The business of manufacturing cars has been evolving day by day. Cars now have become much faster, less noisy and can even drive around without the need for a human driver.
While carmakers are loading cars with wireless technology, a US study pointed out that there are serious gaps in security and customer privacy regarding vehicles that use wireless technology. Carmakers are failing to safeguard these features against the possibility that hackers may steal a person's data or take control of the vehicles.
The report was prepared by the staff of Senator Ed Markey. The US Senator asked the car manufacturers how the information which the car computers have and often transmit is protected.
The study found these security weaknesses in almost 100% of cars on the market and stated that most car manufacturers were unaware of or unable to report on past hacking incidents.
Markey’s staff collected data from 16 major auto manufacturers. The reports cited earlier studies on some vehicles proved how hackers may take control of some popular vehicles, causing them to suddenly perform certain actions like accelerate, turn, switch headlights on or off, de-activate brakes, activate the horn and modify the gas-gauge readings and speedometer.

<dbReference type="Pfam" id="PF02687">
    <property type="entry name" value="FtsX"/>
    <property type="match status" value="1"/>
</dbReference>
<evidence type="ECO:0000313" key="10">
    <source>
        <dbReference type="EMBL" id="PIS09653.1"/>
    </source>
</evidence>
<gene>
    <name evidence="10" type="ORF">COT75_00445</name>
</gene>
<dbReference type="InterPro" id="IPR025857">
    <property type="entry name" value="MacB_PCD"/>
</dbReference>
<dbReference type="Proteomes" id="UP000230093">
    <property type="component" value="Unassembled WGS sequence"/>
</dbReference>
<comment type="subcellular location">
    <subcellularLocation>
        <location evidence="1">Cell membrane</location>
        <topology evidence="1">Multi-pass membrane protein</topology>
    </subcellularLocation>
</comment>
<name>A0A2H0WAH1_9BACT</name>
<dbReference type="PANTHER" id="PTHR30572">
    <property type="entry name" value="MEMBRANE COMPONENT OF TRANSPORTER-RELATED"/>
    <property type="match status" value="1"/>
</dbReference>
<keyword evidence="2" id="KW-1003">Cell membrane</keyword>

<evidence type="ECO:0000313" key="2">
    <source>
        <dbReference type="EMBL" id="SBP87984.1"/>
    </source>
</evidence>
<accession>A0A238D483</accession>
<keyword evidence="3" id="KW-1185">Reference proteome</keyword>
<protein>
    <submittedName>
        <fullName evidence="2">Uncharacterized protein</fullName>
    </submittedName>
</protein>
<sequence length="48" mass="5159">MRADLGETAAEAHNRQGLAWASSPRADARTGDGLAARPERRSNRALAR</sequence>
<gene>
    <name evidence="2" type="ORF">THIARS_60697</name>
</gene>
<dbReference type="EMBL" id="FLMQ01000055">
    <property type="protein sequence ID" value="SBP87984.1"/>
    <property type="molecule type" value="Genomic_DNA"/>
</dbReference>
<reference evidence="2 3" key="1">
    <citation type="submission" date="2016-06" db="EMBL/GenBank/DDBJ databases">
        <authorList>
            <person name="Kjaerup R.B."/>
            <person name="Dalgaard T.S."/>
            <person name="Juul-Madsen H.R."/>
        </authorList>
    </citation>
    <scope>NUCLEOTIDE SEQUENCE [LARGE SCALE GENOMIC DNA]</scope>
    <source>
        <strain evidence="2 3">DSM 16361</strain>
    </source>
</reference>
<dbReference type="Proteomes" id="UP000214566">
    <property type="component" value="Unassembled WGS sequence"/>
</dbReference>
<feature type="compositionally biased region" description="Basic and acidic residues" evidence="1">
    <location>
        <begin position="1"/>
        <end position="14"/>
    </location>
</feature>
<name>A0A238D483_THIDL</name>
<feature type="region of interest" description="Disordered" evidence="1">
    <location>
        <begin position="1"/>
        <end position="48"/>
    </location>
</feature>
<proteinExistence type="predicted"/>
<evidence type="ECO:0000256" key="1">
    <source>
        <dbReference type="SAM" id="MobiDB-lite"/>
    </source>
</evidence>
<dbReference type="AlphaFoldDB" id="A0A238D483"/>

"There is a clear lack of appropriate security measures to protect drivers against hackers who may be able to take control of a vehicle or against those who may wish to collect and use personal driver information", reveal the responses from 16 manufacturers, according to a report by Markey's staff.
Just three carmakers claimed that they still have some models that do not have wireless entries but the percentage of such cars is small and dwindling.
In a statement Markey said "Drivers have come to rely on these new technologies, but unfortunately, the automakers haven't done their part to protect us from cyber-attacks or privacy invasions."
According to the report, each car maker handles the introduction of new technology in various ways which are often insufficient to ensure security. Hence most automobile manufacturers are not aware of or unable to report on past hacking incidents
Several manufactures said that third-party companies are commonly used to transfer data on driving history from vehicle to another location. And for those owners who do not want to share their data, opting out can cause certain features of the car to be disabled.
The report also says that car manufacturers often use personal vehicle data in several and insignificant ways for improving the experience of the customer.
The car manufacturers who replied to Markey are BMW, General Motors, Chrysler, Ford, Porsche, Honda, Hyundai, Mazda, Nissan, Mercedes-Benz, Mitsubishi, Jaguar Land Rover, Subaru, Toyota, Volkswagen-Audi and Volvo.